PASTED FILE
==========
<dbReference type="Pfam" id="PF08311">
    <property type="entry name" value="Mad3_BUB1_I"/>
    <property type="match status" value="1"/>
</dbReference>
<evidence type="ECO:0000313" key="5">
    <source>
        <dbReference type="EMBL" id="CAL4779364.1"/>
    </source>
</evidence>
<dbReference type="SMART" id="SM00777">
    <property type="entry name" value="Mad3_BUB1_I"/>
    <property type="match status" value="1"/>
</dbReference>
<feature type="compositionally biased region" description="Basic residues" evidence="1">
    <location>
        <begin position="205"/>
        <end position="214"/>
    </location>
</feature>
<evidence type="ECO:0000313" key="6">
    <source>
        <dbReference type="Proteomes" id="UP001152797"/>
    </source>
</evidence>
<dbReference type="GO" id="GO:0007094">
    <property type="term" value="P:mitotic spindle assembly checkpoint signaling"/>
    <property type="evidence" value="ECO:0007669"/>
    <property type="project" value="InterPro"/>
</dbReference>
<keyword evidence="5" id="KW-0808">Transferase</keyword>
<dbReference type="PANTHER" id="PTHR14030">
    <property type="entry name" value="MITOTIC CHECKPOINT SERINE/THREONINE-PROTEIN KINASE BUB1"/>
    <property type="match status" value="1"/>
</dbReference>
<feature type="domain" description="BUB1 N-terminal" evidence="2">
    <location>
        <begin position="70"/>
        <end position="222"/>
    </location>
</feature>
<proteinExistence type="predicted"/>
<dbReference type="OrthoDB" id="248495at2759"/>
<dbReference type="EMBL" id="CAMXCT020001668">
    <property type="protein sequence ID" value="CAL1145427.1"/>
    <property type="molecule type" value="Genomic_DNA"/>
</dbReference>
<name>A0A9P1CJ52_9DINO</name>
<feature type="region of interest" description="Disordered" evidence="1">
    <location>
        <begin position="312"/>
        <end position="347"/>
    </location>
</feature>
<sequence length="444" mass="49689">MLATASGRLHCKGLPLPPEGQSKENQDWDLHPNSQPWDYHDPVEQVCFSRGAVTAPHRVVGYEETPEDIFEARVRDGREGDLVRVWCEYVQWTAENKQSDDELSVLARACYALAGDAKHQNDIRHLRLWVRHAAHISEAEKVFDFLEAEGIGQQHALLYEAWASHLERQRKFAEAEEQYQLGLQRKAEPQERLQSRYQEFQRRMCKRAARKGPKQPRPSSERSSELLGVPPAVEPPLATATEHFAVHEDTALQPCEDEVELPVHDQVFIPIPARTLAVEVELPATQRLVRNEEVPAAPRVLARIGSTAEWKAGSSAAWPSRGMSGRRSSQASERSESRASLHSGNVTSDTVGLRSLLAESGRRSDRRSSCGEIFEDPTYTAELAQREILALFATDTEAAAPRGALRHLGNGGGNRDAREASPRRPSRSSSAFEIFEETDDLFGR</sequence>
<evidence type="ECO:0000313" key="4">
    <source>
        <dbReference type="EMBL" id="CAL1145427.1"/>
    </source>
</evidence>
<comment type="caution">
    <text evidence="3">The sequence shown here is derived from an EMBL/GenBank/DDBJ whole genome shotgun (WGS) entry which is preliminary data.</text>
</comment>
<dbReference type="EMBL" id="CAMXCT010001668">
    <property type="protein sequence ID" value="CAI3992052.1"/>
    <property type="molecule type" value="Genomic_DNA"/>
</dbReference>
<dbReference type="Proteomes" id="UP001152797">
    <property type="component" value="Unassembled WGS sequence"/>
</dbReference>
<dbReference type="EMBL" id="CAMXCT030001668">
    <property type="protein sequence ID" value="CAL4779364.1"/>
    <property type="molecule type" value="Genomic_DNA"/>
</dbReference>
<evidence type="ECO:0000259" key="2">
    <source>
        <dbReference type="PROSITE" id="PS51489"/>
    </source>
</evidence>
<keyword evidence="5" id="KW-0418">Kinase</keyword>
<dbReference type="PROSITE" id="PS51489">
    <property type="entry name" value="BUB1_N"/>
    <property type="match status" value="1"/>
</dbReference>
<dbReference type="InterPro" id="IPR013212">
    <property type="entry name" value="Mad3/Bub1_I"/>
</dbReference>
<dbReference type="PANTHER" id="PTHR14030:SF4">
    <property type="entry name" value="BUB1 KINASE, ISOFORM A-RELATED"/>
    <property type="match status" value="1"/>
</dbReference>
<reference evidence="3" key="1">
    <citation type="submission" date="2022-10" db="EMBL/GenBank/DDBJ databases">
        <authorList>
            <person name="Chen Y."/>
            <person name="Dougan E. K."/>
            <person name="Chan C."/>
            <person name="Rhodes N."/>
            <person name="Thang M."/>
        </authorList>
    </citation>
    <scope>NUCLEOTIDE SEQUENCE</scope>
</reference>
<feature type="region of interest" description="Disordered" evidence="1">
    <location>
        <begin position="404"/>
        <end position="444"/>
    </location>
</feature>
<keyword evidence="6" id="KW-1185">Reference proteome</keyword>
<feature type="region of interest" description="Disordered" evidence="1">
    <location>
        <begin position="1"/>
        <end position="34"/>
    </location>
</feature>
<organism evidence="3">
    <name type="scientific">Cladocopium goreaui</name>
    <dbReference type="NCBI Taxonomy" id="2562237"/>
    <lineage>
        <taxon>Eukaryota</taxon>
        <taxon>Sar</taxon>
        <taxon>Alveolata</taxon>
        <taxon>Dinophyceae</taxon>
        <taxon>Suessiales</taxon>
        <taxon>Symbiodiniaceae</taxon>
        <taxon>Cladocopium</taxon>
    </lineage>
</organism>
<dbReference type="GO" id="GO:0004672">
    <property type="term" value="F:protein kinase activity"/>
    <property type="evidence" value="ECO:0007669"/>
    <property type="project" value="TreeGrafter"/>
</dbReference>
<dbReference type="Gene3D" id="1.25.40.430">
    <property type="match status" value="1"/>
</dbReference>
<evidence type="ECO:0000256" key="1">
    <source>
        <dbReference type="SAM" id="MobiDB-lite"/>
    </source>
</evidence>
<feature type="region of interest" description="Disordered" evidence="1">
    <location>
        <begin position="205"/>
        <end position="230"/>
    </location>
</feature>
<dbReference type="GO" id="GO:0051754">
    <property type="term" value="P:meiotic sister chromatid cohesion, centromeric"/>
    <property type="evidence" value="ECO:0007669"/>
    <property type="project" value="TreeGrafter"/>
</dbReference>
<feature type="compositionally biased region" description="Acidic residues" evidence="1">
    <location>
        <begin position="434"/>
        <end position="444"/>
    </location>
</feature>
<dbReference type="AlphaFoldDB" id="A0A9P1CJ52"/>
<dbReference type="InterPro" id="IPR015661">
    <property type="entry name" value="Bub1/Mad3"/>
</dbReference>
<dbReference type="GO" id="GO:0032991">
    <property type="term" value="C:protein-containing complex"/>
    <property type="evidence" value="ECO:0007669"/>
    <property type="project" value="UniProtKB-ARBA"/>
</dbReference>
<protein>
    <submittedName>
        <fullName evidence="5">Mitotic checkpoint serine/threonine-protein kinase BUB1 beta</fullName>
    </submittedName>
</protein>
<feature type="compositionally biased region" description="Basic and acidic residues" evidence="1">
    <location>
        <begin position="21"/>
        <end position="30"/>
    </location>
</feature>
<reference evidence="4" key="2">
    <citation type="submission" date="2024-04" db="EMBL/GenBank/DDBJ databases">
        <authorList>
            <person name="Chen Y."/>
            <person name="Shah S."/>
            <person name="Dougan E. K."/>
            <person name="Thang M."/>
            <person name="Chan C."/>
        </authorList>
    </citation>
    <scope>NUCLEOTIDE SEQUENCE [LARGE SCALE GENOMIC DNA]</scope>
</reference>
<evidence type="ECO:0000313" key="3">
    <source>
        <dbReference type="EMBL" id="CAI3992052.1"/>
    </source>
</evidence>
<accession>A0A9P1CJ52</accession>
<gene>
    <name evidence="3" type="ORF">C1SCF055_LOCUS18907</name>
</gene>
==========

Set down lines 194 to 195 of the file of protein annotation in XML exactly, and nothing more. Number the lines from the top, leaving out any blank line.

    </source>
</evidence>